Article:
ANATOL VIERU (1926-1998): Symphony No. 2 (Berlin Radio Symphony Orchestra; Andrzej Markowski), Symphony No. 7 “The Year of the Silent Sun” (Romanian National Radio Orchestra; Horia Andreescu), Sinfonia Concertante for Cello and Orchestra (Ivan Monighetti [cello], “George Enescu” Philharmonic Orchestra Bucharest; Andreescu), Clepsidra II (Madrigal Chamber Choir, Romanian Radio and TV Symphony Orchestra; Ludovic Bács), Sinfonietta (Prague Radio Symphony Orchestra; Josef Hrnčíř), Psalm (Radio Chamber Orchestra; Bács).
Catalogue Number: 04T059
Reference: TRO-CD 01451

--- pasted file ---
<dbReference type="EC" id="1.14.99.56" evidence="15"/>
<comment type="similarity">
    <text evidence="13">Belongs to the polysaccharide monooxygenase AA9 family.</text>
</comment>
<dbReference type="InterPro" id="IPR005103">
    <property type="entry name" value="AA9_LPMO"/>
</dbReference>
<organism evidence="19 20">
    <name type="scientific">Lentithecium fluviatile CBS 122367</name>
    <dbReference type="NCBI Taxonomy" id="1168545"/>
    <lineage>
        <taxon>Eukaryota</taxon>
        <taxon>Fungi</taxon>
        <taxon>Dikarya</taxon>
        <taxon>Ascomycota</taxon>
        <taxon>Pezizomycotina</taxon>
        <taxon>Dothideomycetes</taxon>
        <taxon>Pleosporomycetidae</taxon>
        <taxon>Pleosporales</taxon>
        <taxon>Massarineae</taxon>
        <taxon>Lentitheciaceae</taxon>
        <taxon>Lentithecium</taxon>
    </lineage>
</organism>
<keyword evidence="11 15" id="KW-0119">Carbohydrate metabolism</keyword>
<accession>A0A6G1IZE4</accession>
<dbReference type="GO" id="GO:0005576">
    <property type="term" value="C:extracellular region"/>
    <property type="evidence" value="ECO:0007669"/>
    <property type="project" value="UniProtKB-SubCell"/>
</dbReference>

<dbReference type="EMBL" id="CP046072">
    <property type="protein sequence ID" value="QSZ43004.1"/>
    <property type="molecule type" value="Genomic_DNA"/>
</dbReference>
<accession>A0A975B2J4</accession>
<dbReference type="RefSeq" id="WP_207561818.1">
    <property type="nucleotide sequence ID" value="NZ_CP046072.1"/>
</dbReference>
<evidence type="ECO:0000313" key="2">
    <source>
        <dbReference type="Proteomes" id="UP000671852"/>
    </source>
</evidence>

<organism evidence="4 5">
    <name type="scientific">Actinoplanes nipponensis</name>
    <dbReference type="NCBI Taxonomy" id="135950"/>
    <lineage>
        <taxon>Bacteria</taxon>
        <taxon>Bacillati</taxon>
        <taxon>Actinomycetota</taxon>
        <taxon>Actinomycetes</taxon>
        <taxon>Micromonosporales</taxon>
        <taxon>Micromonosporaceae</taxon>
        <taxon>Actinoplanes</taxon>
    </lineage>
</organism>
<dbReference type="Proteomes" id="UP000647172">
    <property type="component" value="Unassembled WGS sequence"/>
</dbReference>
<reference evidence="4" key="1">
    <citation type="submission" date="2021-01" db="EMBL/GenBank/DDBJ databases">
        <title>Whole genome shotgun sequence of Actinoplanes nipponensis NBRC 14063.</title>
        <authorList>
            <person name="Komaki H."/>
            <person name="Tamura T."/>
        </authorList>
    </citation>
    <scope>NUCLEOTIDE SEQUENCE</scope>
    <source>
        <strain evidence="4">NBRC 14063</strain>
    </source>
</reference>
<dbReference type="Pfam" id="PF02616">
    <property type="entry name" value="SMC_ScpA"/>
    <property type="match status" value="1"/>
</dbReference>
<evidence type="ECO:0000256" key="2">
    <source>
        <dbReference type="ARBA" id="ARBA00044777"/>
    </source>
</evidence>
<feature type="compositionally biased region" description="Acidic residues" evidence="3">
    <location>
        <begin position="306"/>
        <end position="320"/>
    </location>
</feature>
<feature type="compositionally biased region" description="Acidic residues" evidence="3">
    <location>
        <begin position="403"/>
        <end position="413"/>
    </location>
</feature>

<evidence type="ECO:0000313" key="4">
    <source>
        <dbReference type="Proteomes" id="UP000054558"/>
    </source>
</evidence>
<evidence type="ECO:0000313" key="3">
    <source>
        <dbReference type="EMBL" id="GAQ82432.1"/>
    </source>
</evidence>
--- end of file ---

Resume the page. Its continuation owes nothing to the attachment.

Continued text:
Description: When we welcomed two very valuable CDs of this exceedingly original composer of uncompromisingly powerful musical statements in 2016 (07S060 and 07S060), we wondered how he got from strident 1960s avant-gardist to a kind of far-flung polystylist, with all manner of modernist devices embedded in hugely expressive, monumental neo-romantic strata by the 1980s. It appears that sonorist avant gardism in its own right didn't last long; the Second Symphony of 1973 already exhibits a very personal style of polystylism within the bounds of at least a suggestion of traditional form. The work is in three movements, the first a kind of cut-up and fold-in of late-romantic and early-atonal gestures and ostinato figures, agitated and stressed as suggested by the title 'Tachycardia'. Vieru's orchestration is always strange and inventive (he uses electric guitar, Schnittke-like, as an ensemble instrument in several of these scores), but nowhere is this more true than in the second movement of this symphony, "Psalm", in which slow, meditative chorale-like patterns are presented throughout in string tremolandi. Against this background, nature sounds, birdsong and Romantic horn-calls echo through the landscape. The finale continues the slow, liturgical cortège uninterrupted, but now in competition with fanfare-like figures that threaten to derail it at any moment. The polystylistic clashes in the 1987 Sinfonia concertante are less violent, but the work still traverses wide stylistic territory. Tensions and conflicts between the ferociously difficult cello part and the orchestra abound in a classic 'individual against the crushing machinery of an hostile society' scenario, though the central pivot of the piece is an extraordinary slow movement in which static monolithic chords underpin an impassioned cello soliloquy and little repeating melodic fragments like memories of nursery rhymes used in the manner of Janáček's melodic ostinato 'cells'. The Sinfonietta is eleven minutes of strenuous, overpowering battle music, driven to a frenzy by urgent fanfares, quite tonal, at least in isolation (which they never are, by a distance), followed by a brief, glowing resolution that descends incongruously on the battlefield out of nowhere. The piece suggests turbulent times, and, commissioned by the Prague RSO, contains suggestions of Janáček and the events of the 50 years since the orchestra's founding in 1926 (the year of Vieru's birth). The tendency toward tonality continues with the passage of time; Psalm (1993) is very tonal and Romantic by the standards of Vieru's earlier works. The work has a solemnly exultant feeling, with rumours of conflict and wrath, resolved in a powerful affirmation of faith. The composer's last symphony, from 1992-93, a large three-movement structure of 1/2 an hour, is 'conventional' by the standards of the earlier ones, in a largely mid-20th century idiom based firmly in tonality, with echoes of Sibelius and Janácek though with Vieru's characteristic polymodal vocabulary alluding to folk music, and his highly original orchestration always an identifying feature of his style. The work, which begins with a brief quotation from the carol 'Silent Night' (also used by Penderecki in his 2nd Symphony a decade earlier, possibly with similar intent), projects a mood of hard-won - very hard-won, at the expense of lasting sadness and trauma - resolution and optimism, ending with music that seems to move into a hopeful future, that suddenly stops, abruptly and enigmatically. 2 CDs.